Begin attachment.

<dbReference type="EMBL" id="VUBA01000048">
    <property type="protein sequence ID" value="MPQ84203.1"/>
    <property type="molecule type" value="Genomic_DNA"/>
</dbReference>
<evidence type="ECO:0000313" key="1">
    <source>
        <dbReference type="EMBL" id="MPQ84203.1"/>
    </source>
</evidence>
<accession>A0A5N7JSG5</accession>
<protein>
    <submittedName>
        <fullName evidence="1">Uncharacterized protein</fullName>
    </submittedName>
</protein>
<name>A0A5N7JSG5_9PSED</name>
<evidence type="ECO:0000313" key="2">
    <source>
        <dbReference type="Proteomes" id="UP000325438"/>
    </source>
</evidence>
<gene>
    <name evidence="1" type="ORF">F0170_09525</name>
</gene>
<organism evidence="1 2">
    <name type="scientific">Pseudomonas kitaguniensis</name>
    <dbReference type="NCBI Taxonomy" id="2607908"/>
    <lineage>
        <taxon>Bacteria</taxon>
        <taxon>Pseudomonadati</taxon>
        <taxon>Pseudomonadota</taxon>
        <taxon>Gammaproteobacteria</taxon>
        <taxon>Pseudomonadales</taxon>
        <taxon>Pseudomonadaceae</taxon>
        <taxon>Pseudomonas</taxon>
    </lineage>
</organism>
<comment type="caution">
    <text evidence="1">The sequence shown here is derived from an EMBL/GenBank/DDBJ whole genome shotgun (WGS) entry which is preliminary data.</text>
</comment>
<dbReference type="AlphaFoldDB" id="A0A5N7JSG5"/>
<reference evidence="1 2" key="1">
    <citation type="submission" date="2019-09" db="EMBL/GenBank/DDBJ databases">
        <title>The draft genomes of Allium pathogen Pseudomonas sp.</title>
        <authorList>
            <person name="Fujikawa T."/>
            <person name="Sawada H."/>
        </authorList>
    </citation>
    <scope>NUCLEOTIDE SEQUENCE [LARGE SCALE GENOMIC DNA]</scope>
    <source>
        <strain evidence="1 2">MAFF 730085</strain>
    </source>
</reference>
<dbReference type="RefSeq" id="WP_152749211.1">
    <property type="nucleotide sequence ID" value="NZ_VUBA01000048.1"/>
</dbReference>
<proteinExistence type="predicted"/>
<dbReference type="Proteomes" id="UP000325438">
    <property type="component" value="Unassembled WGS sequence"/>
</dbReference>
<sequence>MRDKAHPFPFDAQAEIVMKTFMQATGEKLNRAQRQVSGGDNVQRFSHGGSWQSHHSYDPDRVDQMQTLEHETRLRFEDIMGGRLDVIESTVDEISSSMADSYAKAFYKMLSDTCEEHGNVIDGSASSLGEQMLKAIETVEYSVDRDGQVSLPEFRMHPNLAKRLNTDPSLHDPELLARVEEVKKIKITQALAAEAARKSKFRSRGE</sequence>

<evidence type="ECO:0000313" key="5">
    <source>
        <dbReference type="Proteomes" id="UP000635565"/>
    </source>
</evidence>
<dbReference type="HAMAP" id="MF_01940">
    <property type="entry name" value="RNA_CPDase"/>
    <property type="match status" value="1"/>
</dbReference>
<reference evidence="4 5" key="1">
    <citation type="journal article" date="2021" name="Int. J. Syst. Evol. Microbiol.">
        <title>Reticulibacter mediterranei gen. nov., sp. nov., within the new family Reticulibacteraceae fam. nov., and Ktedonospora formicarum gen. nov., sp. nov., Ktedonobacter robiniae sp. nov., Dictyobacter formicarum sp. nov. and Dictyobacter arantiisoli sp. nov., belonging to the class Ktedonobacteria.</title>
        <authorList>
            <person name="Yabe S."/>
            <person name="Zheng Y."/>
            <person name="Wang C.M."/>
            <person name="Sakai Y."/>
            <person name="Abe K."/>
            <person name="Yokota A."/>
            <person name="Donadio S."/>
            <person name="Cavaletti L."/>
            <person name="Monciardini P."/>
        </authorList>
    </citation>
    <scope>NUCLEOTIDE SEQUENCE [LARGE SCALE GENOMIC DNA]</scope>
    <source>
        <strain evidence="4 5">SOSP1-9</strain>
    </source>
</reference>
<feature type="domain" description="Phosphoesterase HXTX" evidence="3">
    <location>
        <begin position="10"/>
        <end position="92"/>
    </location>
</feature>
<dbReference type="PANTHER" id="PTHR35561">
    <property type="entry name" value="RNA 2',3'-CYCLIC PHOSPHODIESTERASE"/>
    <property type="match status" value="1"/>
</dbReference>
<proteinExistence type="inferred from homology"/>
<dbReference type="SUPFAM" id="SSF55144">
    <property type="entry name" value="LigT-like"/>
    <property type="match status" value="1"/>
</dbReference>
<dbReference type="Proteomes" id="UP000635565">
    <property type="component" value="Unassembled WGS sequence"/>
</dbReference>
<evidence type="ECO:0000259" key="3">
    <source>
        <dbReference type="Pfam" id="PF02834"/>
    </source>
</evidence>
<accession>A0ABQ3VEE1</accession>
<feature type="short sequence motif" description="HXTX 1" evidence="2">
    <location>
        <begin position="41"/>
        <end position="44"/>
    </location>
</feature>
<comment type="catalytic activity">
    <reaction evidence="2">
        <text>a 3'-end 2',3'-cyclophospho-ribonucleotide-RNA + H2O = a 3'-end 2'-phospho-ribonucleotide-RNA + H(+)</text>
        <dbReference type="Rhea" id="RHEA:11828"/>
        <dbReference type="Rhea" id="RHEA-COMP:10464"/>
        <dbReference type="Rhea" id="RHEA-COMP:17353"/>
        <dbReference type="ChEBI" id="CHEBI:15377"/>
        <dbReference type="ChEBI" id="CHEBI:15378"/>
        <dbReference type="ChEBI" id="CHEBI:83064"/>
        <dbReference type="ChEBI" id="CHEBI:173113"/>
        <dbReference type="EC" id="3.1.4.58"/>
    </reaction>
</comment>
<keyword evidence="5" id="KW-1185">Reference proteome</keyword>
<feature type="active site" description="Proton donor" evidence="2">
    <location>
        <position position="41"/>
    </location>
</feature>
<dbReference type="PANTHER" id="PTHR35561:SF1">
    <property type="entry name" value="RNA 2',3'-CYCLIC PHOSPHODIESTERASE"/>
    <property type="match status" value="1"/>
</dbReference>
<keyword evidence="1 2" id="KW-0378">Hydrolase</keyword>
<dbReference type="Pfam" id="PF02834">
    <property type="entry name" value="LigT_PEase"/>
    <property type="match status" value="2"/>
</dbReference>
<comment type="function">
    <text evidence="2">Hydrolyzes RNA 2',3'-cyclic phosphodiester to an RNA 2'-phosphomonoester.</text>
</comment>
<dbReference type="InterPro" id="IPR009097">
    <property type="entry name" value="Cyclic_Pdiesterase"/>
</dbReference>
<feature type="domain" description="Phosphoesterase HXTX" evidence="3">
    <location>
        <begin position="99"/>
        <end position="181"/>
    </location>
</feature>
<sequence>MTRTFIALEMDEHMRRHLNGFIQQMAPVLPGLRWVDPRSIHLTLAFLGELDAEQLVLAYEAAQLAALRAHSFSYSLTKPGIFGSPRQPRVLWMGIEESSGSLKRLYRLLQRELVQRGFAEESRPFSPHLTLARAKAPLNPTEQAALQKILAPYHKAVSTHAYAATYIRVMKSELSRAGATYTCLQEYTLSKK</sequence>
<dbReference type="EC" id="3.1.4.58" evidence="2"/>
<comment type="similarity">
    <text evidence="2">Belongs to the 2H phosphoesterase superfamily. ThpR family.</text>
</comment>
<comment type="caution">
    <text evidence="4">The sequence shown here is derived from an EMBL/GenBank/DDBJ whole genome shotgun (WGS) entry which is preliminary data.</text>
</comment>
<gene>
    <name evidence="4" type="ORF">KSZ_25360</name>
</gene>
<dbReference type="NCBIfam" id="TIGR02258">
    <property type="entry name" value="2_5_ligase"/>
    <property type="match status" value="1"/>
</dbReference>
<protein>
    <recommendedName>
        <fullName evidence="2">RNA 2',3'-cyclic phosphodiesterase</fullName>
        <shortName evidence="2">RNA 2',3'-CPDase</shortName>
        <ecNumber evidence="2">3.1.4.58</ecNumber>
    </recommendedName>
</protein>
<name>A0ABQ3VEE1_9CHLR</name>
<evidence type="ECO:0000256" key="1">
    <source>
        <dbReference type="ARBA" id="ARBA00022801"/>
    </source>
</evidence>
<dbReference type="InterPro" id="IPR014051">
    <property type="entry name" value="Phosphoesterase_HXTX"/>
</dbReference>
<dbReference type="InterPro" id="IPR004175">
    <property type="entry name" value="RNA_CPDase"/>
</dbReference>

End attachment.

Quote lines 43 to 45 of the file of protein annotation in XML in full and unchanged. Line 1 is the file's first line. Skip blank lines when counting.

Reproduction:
    <citation type="submission" date="2019-09" db="EMBL/GenBank/DDBJ databases">
        <title>The draft genomes of Allium pathogen Pseudomonas sp.</title>
        <authorList>